• Increased work volume
  • Increased stress
  • Increased issues
  • The need for additional patience and kindness
  • Long days

Thank goodness our team was on board and we are so grateful for their hard work and dedication.


One of our biggest mistakes was not setting up our online ordering to have a max capacity. Our cook time is already pretty fast but when the tickets are backed up and backed up, fast can seem not fast enough and that's when corners get cut.


We've been using the same online ordering since we opened. We had an understanding that if you clicked one button, all promo codes would be one time use per person. That was a safety mechanism.

What we never understood is that is the case but only if we require the guest to create an account. That's our mistake. Even though the extra steps would probably lead to less guests, if you aren't willing to do a little work on your end to get the free food, you probably are only coming to us for free food. Said another way quality > quantity.


Throughout the process we received direct feedback from more than 300 guests using one of my fave pieces of tech, Ovation . That allowed us to handle a lot of issues in near real time.

Most guests sharing a complaint just want to be heard. By simply responding, you provide the service needed that prevents 1 star reviews. By the same token, most of our guests were pretty happy and thanks again to Ovation, were happy to give us a 5 star review, 30 of them in fact

That required having someone on top of feedback, all day, every day. This included social media, email, reviews and our feedback tool, Ovation.

I believe that you should practice the same level of hospitality online that you would in store so we responded and responded quickly to every guest that reached out.


Im a huge Mr. Rogers fan and while we won't get into that here, he was right. Most people want to do good and help. When a few bad apples ruined this for everyone, our guests who love and support us were replying to unruly people on social media and we even had people in store trying to help us calm down people who were visibly frustrated or disrespectful.

Again, we are so grateful to our guests and our team.


I'd say this about all marketing efforts – if you're gonna do it, have a goal in mind, know what to measure and be sure you do it


  • Total 224
  • Avg. check size $12.75
  • Avg. total orders 5.5
  • Avg. lifetime value $70.19


  • This promotion got guests to return, driving transaction count & LTV.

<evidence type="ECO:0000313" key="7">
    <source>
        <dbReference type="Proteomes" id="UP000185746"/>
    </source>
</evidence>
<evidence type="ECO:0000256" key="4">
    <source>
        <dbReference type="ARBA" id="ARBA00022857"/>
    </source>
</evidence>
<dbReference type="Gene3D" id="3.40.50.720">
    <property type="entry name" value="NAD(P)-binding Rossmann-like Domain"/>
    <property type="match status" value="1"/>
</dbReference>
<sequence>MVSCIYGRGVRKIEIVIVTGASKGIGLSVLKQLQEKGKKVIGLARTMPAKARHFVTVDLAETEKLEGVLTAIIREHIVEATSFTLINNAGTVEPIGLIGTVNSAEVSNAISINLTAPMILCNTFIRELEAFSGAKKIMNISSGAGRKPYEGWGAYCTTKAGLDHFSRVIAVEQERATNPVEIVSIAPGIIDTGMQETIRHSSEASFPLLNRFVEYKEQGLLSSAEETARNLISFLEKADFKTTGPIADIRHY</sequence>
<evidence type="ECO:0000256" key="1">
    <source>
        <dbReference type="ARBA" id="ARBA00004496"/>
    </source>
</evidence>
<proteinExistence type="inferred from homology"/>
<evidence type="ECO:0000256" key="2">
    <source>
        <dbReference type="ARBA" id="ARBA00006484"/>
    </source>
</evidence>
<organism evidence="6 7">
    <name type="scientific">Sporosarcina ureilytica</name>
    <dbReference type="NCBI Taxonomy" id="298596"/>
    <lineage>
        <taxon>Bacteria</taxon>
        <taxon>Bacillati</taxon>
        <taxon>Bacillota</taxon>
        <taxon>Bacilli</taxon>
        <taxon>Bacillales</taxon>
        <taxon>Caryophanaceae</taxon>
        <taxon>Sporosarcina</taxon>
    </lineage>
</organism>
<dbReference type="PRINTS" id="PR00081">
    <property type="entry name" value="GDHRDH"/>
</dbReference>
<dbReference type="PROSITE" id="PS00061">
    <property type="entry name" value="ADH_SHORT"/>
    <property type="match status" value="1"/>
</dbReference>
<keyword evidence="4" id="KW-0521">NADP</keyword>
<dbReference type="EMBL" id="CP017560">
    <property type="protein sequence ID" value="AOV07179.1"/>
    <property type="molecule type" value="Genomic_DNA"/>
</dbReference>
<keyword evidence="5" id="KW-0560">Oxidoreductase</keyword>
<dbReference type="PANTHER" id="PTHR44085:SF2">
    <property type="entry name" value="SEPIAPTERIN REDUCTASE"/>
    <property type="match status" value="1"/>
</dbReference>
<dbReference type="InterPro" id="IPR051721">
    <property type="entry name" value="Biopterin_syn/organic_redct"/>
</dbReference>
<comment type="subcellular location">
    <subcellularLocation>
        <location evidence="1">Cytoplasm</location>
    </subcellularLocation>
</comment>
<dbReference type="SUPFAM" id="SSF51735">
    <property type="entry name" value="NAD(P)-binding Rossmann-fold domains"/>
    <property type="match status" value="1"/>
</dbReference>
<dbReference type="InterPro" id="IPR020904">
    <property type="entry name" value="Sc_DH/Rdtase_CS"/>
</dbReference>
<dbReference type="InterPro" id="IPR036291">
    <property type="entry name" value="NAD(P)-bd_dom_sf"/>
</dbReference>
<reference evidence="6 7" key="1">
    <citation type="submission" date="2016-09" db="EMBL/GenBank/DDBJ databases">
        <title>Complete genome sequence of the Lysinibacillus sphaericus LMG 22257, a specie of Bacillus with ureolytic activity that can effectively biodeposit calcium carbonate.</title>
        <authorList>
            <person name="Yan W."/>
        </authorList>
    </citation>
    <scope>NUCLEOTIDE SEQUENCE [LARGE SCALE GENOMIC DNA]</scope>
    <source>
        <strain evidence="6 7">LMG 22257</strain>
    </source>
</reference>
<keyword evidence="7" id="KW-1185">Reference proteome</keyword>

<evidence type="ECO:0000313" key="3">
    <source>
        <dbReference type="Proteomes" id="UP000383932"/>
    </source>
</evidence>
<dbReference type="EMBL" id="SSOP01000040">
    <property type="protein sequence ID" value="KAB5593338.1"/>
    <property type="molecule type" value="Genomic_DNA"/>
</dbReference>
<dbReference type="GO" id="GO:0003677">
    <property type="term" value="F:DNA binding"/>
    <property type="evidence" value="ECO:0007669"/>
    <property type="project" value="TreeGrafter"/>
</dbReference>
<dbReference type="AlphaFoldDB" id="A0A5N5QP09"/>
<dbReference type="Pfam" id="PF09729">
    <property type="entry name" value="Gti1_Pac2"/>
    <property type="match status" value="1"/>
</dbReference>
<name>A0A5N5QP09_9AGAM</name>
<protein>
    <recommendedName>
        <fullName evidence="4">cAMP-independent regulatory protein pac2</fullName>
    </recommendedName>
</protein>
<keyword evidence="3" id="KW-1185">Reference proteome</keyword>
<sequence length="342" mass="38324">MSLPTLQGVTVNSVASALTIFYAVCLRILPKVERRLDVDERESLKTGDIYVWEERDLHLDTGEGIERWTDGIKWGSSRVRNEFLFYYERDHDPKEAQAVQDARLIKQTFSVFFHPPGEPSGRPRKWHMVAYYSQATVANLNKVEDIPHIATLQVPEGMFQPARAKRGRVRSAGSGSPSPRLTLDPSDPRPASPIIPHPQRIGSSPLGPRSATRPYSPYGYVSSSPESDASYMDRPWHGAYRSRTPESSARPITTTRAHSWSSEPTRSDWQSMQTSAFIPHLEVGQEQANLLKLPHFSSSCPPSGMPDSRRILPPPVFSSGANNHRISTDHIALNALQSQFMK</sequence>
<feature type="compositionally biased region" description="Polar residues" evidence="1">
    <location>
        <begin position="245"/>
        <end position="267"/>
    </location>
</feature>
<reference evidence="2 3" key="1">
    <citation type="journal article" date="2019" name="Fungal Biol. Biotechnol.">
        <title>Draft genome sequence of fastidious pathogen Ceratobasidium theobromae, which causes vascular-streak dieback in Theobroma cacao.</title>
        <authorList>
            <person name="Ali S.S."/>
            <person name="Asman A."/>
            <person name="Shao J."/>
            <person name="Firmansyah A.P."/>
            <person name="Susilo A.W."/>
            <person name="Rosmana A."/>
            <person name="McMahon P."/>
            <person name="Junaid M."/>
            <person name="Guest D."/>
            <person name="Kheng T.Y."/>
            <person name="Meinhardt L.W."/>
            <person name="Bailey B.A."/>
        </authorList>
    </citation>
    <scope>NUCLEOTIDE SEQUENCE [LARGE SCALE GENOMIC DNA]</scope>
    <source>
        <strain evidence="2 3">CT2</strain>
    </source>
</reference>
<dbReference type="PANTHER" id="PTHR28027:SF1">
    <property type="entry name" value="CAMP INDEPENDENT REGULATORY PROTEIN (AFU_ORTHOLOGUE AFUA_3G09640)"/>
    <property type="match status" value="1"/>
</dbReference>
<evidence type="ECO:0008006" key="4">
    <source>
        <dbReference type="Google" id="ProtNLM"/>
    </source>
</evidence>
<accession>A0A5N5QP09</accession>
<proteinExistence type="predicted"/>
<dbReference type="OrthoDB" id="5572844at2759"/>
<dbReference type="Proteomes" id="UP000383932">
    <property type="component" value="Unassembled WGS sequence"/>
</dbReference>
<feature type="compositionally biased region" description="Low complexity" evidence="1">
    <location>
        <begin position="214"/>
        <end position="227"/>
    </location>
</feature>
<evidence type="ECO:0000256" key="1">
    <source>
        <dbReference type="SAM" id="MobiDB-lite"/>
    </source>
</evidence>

• 117 of those guests, more than half, had only ever dined with us once.


  • Total 723
  • Avg. check size $7.88
  • Avg. total orders 1.1
  • Avg. lifetime value $8.66


  • This definitely drove new guests and CRM growth
  • Overall, enough guests ordered more than just the free Burger to drive the average about the equivalent of of the promotion ($5)
  • 11 guests have returned in the week since the promotion with an average check size of $18.65. 2 of those people have come back twice in a week!!


  • Total 898
  • Avg. check size $11.09
  • Avg. total orders 2.1
  • Avg. lifetime value $23.56


  • Our AOV is $23.41 which means that overall, the average lifetime value of all guests that took part is higher than our single order average.

PS We use Bikky to easily segment and understand our guests purchase behavior!


  • May over April = 8% sales growth
  • May over April = 48% transaction growth
  • Sales promotional period (Tue-Thu) vs prior Tue-Thu = 12.76% increase

and more one thing ...


The energy of gratitude is linked to the energy of achievement and success. Be grateful in advance, during and after something like this ... or really everything you do. The energy of gratitude can do a lot for you

🙏 Thank you to all of our guests who supported us during the promotion, both new and returning. We are so grateful to serve you.

🙏 Thank you also to our INCREDIBLE team who worked so hard, so patiently and with so much positive intent. We respect and applaud your. Thank you for your dedication.


So would we do it again? HECK YEAH!

Would we do it the same way? HECK NO!

Biggest changes:

  1. Limit how many total orders per hour we can accept.
  2. Have a maximum limit for total redemptions. When they run out, they run out.
  3. Make account creation mandatory for redemption. If you aren't willing to create an account, you don't get the free Burger.
  4. Smaller window of redemption. 4 days was too much. 1-2 days is enough
  5. Make additional purchase necessary. We would either run a buy one get one or free Burger with purchase of fries (or similar)

So with all that to say, I have 2 questions:

What would you do differently?

Do you need help with your promotion? Send me an email rev@brandedstrategic.net


- Rev Ciancio


*I help restaurants to build guest marketing programs.

*I help hospitality tech companies with lead generation and content marketing.